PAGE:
Robin McEvoy has been practicing developmental neuropsychology for 30 years. With each evaluation, she asks herself, “How can I help.” Many parents bring their kids in for evaluation because they are still struggling, despite working with a psychiatrist, a psychologist, a learning specialist or a whole team of specialists. The parents were doing “standard of care” thoroughly, but it was not enough. There were times she worried that she would not find a way to help, that the parents were already doing everything possible.
But she hates the thought of saying there was nothing else to be done. So instead of saying that, she decided to dig deeper. She dug into nutrition, sleep, medical conditions and myriad of complementary and alternative approaches to learning and behavior. (And while digging, she met Child Decoded co-founder, Kim Gangwish.)
By developing a more thorough understanding of the mind/body integration, she began to find other avenues that actually opened up new possibilities for children. She loves having options for families who had been told to just accept their child’s challenges and live with them. She had been told the same thing about her own daughter who had a severe speech disability and sensory issues. As both a developmental neuropsychologist and a parent, she became expert at mapping out paths through difficult presentations.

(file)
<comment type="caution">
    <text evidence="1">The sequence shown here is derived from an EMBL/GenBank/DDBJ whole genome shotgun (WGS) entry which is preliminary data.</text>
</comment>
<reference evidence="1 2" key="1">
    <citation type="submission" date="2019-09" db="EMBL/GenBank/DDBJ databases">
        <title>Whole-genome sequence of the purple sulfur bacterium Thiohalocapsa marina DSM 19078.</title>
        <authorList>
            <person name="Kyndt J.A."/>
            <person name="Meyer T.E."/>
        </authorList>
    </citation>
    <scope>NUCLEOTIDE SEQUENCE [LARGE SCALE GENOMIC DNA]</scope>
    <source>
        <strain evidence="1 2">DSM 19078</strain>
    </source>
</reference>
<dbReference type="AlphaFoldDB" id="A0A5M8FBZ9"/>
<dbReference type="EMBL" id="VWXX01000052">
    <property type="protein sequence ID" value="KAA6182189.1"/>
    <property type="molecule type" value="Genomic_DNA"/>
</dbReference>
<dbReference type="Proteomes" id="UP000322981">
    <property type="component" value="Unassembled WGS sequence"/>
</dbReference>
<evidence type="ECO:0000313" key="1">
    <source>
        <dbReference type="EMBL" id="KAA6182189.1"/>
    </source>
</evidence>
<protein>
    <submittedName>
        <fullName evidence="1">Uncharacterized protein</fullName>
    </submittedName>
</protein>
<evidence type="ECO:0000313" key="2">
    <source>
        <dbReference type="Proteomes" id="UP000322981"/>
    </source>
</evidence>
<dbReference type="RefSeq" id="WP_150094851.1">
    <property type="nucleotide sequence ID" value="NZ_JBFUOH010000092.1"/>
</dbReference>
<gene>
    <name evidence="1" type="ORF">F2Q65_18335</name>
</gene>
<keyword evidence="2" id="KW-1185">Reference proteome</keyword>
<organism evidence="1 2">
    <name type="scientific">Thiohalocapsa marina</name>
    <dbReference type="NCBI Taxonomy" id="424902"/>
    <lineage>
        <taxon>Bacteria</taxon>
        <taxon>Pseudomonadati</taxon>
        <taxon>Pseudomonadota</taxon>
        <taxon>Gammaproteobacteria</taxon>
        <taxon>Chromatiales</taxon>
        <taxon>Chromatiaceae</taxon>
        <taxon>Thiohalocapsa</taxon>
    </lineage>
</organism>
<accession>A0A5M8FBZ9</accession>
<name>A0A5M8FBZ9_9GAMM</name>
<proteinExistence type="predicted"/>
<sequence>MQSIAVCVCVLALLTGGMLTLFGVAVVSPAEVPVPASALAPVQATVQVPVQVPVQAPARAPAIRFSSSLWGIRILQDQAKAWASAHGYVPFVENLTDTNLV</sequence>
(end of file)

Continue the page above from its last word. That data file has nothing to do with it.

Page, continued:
Dr. McEvoy earned her PH.D. in Developmental Psychology from the University of Houston, then went on to fellow in Psychobiology/Neuropsychology at the University of Colorado Medical School. She holds a research faculty position at the University of Colorado, and also maintains a private practice where she can evaluate using the Child Decoded model.
Evaluation is the heart of her work with children: helping families, pediatricians, and school districts to find a deeper understanding of complex challenges. Dr. McEvoy enjoys writing and blogs frequently for Child Decoded. She loves public speaking and is a highly rated speaker.
You can read more about Robin McEvoy at her website www.robinmcevoy.com. She blogs about learning and learning challenges as well as tons about “behavior problems in children” because she has strong opinions about that. You can follow her on Facebook at www.facebook.com/DrRobinMcEvoy or on Twitter at twitter.com/RobinMcEvoy. She will try to be fascinating.